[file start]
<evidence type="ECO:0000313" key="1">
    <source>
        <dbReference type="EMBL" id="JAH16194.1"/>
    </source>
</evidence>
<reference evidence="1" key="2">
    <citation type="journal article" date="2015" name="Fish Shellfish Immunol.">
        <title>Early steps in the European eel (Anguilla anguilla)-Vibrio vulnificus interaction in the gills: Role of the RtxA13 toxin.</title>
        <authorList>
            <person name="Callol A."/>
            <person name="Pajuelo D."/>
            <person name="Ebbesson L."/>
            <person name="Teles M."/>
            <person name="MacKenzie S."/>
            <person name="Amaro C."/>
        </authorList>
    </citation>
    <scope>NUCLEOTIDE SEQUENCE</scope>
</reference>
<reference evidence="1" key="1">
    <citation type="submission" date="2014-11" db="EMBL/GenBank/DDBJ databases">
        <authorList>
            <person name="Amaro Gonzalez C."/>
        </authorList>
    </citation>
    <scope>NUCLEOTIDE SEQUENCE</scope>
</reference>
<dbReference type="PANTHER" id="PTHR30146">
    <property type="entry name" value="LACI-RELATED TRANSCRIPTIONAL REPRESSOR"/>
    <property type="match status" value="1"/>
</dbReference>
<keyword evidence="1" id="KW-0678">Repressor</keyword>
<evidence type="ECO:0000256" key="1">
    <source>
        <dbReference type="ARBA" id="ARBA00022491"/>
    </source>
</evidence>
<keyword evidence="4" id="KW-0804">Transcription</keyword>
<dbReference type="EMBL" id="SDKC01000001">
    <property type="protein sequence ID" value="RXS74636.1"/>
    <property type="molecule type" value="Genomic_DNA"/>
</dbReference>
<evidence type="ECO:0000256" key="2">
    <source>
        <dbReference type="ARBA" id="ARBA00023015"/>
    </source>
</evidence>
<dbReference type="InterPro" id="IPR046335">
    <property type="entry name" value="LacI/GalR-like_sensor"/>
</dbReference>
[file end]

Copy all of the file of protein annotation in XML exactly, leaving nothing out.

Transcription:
<evidence type="ECO:0000313" key="1">
    <source>
        <dbReference type="EMBL" id="JAH16194.1"/>
    </source>
</evidence>
<reference evidence="1" key="2">
    <citation type="journal article" date="2015" name="Fish Shellfish Immunol.">
        <title>Early steps in the European eel (Anguilla anguilla)-Vibrio vulnificus interaction in the gills: Role of the RtxA13 toxin.</title>
        <authorList>
            <person name="Callol A."/>
            <person name="Pajuelo D."/>
            <person name="Ebbesson L."/>
            <person name="Teles M."/>
            <person name="MacKenzie S."/>
            <person name="Amaro C."/>
        </authorList>
    </citation>
    <scope>NUCLEOTIDE SEQUENCE</scope>
</reference>
<reference evidence="1" key="1">
    <citation type="submission" date="2014-11" db="EMBL/GenBank/DDBJ databases">
        <authorList>
            <person name="Amaro Gonzalez C."/>
        </authorList>
    </citation>
    <scope>NUCLEOTIDE SEQUENCE</scope>
</reference>
<dbReference type="PANTHER" id="PTHR30146">
    <property type="entry name" value="LACI-RELATED TRANSCRIPTIONAL REPRESSOR"/>
    <property type="match status" value="1"/>
</dbReference>
<keyword evidence="1" id="KW-0678">Repressor</keyword>
<evidence type="ECO:0000256" key="1">
    <source>
        <dbReference type="ARBA" id="ARBA00022491"/>
    </source>
</evidence>
<keyword evidence="4" id="KW-0804">Transcription</keyword>
<dbReference type="EMBL" id="SDKC01000001">
    <property type="protein sequence ID" value="RXS74636.1"/>
    <property type="molecule type" value="Genomic_DNA"/>
</dbReference>
<evidence type="ECO:0000256" key="2">
    <source>
        <dbReference type="ARBA" id="ARBA00023015"/>
    </source>
</evidence>
<dbReference type="InterPro" id="IPR046335">
    <property type="entry name" value="LacI/GalR-like_sensor"/>
</dbReference>